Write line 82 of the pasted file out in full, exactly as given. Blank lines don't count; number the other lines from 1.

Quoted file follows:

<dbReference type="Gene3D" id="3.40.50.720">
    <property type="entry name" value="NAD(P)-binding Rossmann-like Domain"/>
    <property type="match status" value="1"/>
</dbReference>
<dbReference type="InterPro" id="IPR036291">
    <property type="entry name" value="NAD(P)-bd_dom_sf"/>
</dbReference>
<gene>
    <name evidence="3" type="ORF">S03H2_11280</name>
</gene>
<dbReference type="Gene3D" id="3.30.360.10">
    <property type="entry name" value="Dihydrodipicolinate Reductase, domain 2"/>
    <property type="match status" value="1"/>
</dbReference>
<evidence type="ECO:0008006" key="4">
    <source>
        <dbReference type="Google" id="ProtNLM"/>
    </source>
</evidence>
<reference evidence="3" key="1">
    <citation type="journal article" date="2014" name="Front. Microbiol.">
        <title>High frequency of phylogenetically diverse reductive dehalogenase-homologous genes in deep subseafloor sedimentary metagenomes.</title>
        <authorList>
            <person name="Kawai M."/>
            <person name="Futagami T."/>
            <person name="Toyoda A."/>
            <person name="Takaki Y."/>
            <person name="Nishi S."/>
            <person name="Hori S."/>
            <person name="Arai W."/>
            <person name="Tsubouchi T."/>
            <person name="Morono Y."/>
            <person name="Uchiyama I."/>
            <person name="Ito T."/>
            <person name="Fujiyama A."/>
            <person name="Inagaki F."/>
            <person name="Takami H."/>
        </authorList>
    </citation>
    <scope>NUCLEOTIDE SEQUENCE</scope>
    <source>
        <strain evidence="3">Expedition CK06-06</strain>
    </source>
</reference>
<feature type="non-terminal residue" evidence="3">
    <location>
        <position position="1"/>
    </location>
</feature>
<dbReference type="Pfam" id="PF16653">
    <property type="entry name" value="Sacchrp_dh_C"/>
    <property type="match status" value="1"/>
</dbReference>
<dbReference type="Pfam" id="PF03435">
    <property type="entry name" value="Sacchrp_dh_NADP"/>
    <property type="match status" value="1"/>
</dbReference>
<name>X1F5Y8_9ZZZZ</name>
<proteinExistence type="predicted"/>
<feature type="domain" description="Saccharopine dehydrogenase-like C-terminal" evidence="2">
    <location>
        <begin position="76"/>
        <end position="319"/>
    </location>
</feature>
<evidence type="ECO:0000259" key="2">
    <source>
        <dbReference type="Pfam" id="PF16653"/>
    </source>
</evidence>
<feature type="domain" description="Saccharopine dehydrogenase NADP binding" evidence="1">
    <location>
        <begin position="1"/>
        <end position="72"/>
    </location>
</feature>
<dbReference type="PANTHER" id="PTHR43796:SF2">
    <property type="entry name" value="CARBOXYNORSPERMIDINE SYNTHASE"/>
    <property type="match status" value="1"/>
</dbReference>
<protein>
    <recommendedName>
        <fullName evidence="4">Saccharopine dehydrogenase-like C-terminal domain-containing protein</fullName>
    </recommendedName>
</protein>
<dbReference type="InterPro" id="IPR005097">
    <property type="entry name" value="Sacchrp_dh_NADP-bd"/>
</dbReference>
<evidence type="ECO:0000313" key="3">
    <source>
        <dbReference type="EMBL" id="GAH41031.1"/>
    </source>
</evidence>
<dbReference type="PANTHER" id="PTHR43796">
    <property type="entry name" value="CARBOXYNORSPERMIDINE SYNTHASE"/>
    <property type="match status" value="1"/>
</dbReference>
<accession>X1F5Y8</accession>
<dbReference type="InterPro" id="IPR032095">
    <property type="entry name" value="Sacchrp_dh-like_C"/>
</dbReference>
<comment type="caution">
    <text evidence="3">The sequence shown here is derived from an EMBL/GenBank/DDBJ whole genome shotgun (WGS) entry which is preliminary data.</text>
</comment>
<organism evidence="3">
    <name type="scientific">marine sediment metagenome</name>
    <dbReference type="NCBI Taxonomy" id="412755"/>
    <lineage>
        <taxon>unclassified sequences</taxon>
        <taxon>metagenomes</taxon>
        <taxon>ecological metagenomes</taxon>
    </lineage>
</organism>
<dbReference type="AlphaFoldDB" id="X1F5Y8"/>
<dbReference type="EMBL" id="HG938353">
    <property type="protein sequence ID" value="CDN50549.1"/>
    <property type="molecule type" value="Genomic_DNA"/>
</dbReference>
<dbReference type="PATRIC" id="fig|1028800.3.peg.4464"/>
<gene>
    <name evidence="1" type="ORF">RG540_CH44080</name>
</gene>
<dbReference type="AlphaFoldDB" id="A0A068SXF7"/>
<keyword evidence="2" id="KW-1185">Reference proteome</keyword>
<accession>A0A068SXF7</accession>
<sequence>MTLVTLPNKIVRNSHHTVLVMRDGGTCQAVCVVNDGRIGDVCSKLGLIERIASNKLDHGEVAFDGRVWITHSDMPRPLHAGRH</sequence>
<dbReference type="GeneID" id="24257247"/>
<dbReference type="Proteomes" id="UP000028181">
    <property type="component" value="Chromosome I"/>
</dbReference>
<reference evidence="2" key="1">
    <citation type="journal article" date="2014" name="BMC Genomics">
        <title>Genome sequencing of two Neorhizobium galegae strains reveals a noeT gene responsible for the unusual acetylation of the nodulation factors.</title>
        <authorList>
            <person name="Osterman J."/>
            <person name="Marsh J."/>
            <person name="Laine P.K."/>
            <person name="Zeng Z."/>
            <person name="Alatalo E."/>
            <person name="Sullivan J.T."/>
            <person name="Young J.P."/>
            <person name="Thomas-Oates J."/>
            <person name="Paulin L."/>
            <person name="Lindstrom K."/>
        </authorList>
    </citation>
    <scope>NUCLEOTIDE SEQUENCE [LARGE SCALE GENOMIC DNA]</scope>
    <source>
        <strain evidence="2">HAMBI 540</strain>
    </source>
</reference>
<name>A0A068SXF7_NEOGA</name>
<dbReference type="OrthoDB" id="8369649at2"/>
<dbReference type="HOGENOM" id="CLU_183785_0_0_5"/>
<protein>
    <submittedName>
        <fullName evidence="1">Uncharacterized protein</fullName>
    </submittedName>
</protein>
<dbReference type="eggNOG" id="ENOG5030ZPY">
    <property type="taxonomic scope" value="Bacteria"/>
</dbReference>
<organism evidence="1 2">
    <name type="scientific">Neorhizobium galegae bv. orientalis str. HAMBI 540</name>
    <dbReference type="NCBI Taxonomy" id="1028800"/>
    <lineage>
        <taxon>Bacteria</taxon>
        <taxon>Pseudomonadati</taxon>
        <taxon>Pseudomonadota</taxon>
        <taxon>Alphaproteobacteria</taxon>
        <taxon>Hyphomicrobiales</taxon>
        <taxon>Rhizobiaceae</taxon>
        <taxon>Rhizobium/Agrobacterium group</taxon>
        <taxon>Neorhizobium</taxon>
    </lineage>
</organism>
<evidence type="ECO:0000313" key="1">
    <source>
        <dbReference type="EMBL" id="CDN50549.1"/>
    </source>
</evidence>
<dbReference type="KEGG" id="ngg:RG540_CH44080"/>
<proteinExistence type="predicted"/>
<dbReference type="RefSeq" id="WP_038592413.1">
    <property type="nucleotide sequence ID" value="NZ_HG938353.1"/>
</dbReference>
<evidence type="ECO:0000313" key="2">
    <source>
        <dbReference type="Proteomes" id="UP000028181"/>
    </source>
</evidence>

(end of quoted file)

    <recommendedName>